Eric H. Johnson on 8 Jul 2016 08:04:40 -0700

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Re: [PLUG] RAID striping


Thanks for the detailed answer. The most sensitive data on these drives is
payroll information that is several years old, but nothing that rises to NSA
level secrecy.  :)


Setting aside the good advice to destroy a drive if you can't wipe it...

In traditional raid (including mdadm) the data will be striped across all
your drives in stripes.  So for any particular byte on the drive parts of
the byte are stored on all of the drives in the array.

Generally speaking it should not be possible to reconstruct any data from a
single drive in a 6-drive raid5.

However, there certainly could be exceptions to that.  If you had data with
a very low density (imagine a file where you stored one bit surrounded by
zeros in every few MB range of a file), then it probably would be possible
to read the file from a single drive (most likely the encoded version of the
file would be identical in all blocks except where a 1 was stored, with no
more than one bit per stripe, so you can read it off by the presence/absence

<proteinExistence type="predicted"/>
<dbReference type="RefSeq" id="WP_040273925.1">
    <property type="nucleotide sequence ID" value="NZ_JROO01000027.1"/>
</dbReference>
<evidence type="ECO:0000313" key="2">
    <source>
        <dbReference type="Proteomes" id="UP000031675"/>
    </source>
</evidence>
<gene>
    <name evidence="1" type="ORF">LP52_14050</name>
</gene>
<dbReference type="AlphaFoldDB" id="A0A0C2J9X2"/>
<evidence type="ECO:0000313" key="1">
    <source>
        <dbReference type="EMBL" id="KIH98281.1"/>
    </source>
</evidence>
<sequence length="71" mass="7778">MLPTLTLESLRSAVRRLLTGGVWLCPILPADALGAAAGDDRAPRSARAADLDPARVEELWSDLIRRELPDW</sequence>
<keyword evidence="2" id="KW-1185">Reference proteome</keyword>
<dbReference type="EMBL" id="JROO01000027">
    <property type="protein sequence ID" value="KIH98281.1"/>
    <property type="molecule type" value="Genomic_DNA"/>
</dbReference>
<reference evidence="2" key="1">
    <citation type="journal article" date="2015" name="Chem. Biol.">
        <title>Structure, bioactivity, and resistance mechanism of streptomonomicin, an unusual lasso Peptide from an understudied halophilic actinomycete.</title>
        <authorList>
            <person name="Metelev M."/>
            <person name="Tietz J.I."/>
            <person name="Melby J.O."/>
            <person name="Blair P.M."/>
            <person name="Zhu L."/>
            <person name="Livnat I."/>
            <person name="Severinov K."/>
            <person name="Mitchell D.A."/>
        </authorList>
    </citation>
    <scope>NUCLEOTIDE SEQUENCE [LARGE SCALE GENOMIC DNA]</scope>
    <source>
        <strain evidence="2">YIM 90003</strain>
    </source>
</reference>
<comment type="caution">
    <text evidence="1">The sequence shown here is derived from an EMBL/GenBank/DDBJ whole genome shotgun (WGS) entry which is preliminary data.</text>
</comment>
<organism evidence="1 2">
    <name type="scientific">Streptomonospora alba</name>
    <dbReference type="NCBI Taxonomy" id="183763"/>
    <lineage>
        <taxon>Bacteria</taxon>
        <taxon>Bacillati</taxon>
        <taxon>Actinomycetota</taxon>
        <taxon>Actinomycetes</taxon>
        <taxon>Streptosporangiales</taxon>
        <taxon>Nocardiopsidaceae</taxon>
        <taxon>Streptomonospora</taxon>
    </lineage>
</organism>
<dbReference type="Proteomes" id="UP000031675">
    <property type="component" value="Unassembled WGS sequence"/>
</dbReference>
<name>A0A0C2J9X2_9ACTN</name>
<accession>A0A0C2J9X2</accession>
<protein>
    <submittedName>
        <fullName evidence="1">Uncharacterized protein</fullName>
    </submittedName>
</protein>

of the one/zero pattern).
Besides the space savings, this is why there is often a security benefit to
compressing files before encrypting them (something built into many
encryption programs).  When you're only storing a few bits of data per block
of encoding things can sometimes break down.  And unlike crypto systems the
raid algorithms are probably not engineered to avoid leaking information (if
anything, you want a raid to be as easy to recover as possible).

I'm sure there are other things that would cause it to break down, like
files with internal relationships (maybe you can narrow down every byte in a
file to a list of certain possibilities, and then relationships within the
file let you narrow that down further).

So, if your threat model is credit card thieves and such, you probably don't
need to worry.  If you're storing highly valuable data or the NSA is
interested in you, I wouldn't take chances.

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